John Cowgill, Partner, Costanoa Ventures

“I expect a questioning of what it means to be human when art, culture and analytic results /“understanding” is widely produced by machines. Perhaps the human value-add will be to understand the models and the different results and make choices there. At least until we have second level AIs to do this for us!”
Moez Draief, Managing Director,

“These models can power agents that end up replacing a lot of the integration / management work that is done today. The IT Services market is 2x the size of the software market!”
Alessio Fanelli, Partner, Decibel

“We just ran an amazing survey on generative AI in the enterprise; see the finding here!”
May Habib, Cofounder & CEO, Writer

“AI will take over a lot of entry level and/or unwanted jobs, but how do we then continue to train individuals? How do we thoughtfully create jobs that augment rather than replace humans with AI, thus yielding exponential results?”
Pam Kostka, Operator in Residence, Operator Collective

“A lot of coding is around optimization, especially as we deploy into cloud where we pay by the millisecond. I suspect we will find that some orgs start feeling the pain when they don’t realize the implications of deploying non-optimized, LLM-generated code.”
Rich Mogull, SVP Cloud Security, FireMon

“Overlap between roles increases — Product managers can be more engineering-y by getting more built with written language. Engineers can operate more like designers by having user interfaces align to their work. Salespeople can synthesize product feedback without needing to communicate it to a PM. The net result is less value from role specialization. We’re already moving to this world today (e.g. Figma was multiplayer-by-default) — this will accelerate it. Instead of a ‘PM, designer, and 6 engineers’, the common software pod will look like ‘8 builders, some of whom specialize in user experience, some who specialize in customer discovery, some who specialize in technology.’ ”
Neil Patil, Sr. Product Manager, Vanta

“I think there are large swaths of good paying jobs that may disappear before people can retrain on anything else. LLMs are powerful already, and improving quickly. Enterprises are heavily incentivized to deploy LLMs — they lower costs & drive revenues across a wide array of use cases. It’s an incredible confluence that I feel will lead to significant + fast adoption.”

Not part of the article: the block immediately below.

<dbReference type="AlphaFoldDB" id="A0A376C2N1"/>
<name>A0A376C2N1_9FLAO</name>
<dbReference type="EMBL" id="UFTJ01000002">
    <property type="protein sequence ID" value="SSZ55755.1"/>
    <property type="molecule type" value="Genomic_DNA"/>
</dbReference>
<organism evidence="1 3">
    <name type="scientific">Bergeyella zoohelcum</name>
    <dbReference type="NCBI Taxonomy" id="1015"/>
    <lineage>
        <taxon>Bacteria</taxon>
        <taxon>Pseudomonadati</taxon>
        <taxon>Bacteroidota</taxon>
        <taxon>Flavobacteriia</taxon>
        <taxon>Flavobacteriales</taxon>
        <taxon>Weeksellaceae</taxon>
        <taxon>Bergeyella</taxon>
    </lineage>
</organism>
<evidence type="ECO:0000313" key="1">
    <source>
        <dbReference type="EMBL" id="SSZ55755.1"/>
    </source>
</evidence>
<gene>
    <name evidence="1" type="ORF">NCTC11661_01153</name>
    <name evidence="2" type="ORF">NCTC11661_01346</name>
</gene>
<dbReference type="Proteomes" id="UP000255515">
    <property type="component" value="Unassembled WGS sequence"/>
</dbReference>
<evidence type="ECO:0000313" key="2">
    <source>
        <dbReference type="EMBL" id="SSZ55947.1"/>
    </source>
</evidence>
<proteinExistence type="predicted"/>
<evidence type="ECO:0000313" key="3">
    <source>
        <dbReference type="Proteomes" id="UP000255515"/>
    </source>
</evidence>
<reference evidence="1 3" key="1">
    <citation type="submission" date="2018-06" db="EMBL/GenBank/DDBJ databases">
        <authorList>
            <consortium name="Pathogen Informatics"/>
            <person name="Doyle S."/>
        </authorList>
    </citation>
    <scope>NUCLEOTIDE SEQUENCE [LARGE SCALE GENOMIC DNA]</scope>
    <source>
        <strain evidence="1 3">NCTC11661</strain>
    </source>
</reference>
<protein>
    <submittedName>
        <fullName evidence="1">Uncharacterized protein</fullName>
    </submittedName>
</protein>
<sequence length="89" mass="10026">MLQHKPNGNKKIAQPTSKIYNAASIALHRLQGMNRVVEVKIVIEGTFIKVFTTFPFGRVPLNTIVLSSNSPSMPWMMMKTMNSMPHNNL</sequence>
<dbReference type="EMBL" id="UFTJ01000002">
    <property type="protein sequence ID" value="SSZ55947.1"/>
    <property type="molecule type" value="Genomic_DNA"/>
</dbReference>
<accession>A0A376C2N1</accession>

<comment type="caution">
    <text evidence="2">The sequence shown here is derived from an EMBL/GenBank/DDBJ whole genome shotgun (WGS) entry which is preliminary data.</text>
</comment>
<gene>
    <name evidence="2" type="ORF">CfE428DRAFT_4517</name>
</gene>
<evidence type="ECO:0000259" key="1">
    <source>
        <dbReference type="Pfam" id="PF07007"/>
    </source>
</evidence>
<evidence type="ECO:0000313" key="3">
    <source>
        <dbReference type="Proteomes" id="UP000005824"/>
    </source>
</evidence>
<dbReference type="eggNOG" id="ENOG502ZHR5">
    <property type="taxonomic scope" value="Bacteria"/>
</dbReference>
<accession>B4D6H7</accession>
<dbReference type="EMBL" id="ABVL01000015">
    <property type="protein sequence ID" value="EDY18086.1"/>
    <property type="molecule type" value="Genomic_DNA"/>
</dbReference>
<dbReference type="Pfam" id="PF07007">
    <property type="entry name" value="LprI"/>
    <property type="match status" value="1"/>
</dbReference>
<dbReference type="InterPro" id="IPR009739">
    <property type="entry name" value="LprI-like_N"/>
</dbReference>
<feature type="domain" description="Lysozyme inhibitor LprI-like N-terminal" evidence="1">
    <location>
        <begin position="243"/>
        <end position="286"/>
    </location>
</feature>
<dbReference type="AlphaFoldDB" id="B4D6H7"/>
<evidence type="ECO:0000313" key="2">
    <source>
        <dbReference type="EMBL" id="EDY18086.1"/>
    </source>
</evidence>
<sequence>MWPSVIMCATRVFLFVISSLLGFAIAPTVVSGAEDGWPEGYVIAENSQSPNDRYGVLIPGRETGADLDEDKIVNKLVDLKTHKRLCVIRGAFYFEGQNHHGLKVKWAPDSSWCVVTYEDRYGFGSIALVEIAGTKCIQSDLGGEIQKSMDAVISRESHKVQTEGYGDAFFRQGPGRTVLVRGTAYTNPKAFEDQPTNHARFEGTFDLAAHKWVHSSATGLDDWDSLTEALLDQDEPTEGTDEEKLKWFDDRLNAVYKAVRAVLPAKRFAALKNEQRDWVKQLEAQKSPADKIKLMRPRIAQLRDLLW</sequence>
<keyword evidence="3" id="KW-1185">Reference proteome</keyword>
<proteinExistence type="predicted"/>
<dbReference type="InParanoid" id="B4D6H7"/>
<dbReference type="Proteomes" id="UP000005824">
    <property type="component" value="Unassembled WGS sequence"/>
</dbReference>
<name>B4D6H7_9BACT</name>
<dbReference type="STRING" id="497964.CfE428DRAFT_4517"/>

Rohan Puranik, Partner, WestWave Capital

“Centralization of influence — The winners in AI will have more power over the world’s thoughts and actions than Microsoft, Google or Facebook ever did.”
Gokul Rajaram, Executive, DoorDash

“I shared my thoughts with Forbes on how geopolitics will shape the production of chips that in turn shape the entire category.”
Rob Toews, Partner, Radical Ventures

New form factors for entertainment will rise, not limited by today’s constraints in production…We will see an explosion of creation.
Chang Xu, Partner, Basis Set

AI in Full Swing, Governance in Early Innings

The capabilities and utility of foundation models are strongly linked to the underlying data they were trained on. Even outside the more widely-covered problem of model hallucinations, the deployment of third-party foundation models can create significant risk for enterprises when the details of training data (e.g. breadth & depth of coverage, copyright status) are opaque. Although the deployment of foundation models is already in full swing, we’re still in the early innings of hashing out the legal/governance implications and potential hazards.

“I see great epistemological risk. The standards that underpin science, medicine, and law are being challenged by unexplainable AIs that are neither able to cite all their sources nor show how they used that data to come to an answer. We have a choice to make: Is this the information culture we want? Is this the public sphere we want?”
Adam Bly, Founder & CEO, System